Cats and dogs both lap up liquids with their tongues, but new research describes in detail why dogs are inherently sloppier drinkers.
The findings also help to explain why large, hefty dogs produce more backsplash mess than tinier ones. This and more related info was discussed today during the presentation "How dogs drink water," made at the American Physical Society's Division of Fluid Dynamics Meeting held in San Francisco.
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If the topic seems familiar, it's because the research team has been analyzing pet drinking habits for a while.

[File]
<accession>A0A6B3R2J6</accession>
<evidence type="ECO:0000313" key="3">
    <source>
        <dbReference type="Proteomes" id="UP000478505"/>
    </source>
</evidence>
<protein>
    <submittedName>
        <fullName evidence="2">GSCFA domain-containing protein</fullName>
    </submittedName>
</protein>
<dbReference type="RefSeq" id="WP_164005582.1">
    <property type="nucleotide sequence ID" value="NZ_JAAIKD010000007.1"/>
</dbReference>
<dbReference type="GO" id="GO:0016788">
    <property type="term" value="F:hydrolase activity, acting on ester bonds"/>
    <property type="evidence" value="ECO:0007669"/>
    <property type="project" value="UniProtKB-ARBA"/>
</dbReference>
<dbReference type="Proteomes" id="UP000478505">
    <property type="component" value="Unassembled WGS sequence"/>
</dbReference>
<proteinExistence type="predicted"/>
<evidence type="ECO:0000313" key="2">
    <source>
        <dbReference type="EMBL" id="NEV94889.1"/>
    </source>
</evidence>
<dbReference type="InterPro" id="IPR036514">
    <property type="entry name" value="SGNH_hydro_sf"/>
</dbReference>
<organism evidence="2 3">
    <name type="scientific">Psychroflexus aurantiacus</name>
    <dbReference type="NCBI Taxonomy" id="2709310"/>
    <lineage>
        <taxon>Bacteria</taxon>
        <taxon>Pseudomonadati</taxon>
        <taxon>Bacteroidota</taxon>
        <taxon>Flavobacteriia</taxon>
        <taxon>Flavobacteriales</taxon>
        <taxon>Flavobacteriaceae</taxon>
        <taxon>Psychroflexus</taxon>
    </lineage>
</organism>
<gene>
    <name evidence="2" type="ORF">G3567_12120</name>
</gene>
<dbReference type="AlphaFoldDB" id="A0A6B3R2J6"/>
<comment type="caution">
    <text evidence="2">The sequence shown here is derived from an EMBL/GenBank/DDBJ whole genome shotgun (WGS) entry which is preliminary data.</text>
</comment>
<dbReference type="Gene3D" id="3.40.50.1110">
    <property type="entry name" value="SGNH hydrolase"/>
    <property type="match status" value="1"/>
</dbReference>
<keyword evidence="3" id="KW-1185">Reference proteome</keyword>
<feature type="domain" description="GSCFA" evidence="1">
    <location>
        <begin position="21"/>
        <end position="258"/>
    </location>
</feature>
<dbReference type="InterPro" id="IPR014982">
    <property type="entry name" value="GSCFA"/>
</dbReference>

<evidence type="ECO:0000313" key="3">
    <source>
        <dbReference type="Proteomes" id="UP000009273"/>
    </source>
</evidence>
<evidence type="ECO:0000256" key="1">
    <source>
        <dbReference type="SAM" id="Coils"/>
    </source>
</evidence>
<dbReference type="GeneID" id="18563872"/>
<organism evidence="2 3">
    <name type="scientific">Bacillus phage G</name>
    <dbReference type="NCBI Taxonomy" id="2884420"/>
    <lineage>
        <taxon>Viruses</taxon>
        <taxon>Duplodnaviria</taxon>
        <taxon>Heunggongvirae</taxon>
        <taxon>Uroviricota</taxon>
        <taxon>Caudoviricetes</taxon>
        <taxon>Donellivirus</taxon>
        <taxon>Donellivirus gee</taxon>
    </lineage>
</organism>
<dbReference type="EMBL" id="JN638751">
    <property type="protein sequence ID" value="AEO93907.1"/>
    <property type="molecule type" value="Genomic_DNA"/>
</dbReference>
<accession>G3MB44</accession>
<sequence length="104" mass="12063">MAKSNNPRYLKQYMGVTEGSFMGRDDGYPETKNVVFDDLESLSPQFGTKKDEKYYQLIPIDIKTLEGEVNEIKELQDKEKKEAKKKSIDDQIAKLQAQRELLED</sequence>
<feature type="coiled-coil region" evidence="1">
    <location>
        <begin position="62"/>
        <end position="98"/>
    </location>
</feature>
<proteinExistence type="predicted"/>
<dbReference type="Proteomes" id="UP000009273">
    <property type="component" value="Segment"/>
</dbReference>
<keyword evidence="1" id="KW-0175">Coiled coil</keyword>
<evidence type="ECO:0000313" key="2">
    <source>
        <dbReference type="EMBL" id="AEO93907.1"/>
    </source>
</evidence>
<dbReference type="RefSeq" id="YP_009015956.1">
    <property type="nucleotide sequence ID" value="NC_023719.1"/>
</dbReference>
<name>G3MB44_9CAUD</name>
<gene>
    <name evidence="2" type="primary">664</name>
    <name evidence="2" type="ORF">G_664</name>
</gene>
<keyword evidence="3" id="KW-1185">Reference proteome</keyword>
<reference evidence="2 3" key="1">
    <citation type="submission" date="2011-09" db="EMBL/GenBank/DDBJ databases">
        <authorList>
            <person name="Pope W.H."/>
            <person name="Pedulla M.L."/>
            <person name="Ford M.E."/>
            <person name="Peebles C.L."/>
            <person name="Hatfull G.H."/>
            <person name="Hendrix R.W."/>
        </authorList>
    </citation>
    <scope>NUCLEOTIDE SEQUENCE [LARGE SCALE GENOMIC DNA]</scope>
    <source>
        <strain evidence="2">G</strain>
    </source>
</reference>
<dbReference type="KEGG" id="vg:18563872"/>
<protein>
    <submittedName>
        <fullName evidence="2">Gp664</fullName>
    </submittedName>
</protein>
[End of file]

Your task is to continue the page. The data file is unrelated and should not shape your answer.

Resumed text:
"Three years ago, we studied how cats drink," Sunny Jung, an assistant professor at Virginia Tech, said in a press release. "I was curious about how dogs drink, because cats and dogs are everywhere."
Both cats and dogs cannot suck in liquids as humans can because their cheeks facilitate the lifestyle of a four-legged predator. Dogs are omnivores, but their wolf ancestors predominately prey on hoofed animals such as deer, moose, elk and caribou.
Video: Cats Drink Differently Than Dogs
The prior research found that felines drink via a two-part process consisting of an elegant plunge and pull, in which a cat gently places its tongue on the water's surface and then rapidly withdraws it, creating a column of water underneath the cat's retracting tongue. Watch this video, for example, showing in slow motion how a cat drinks milk: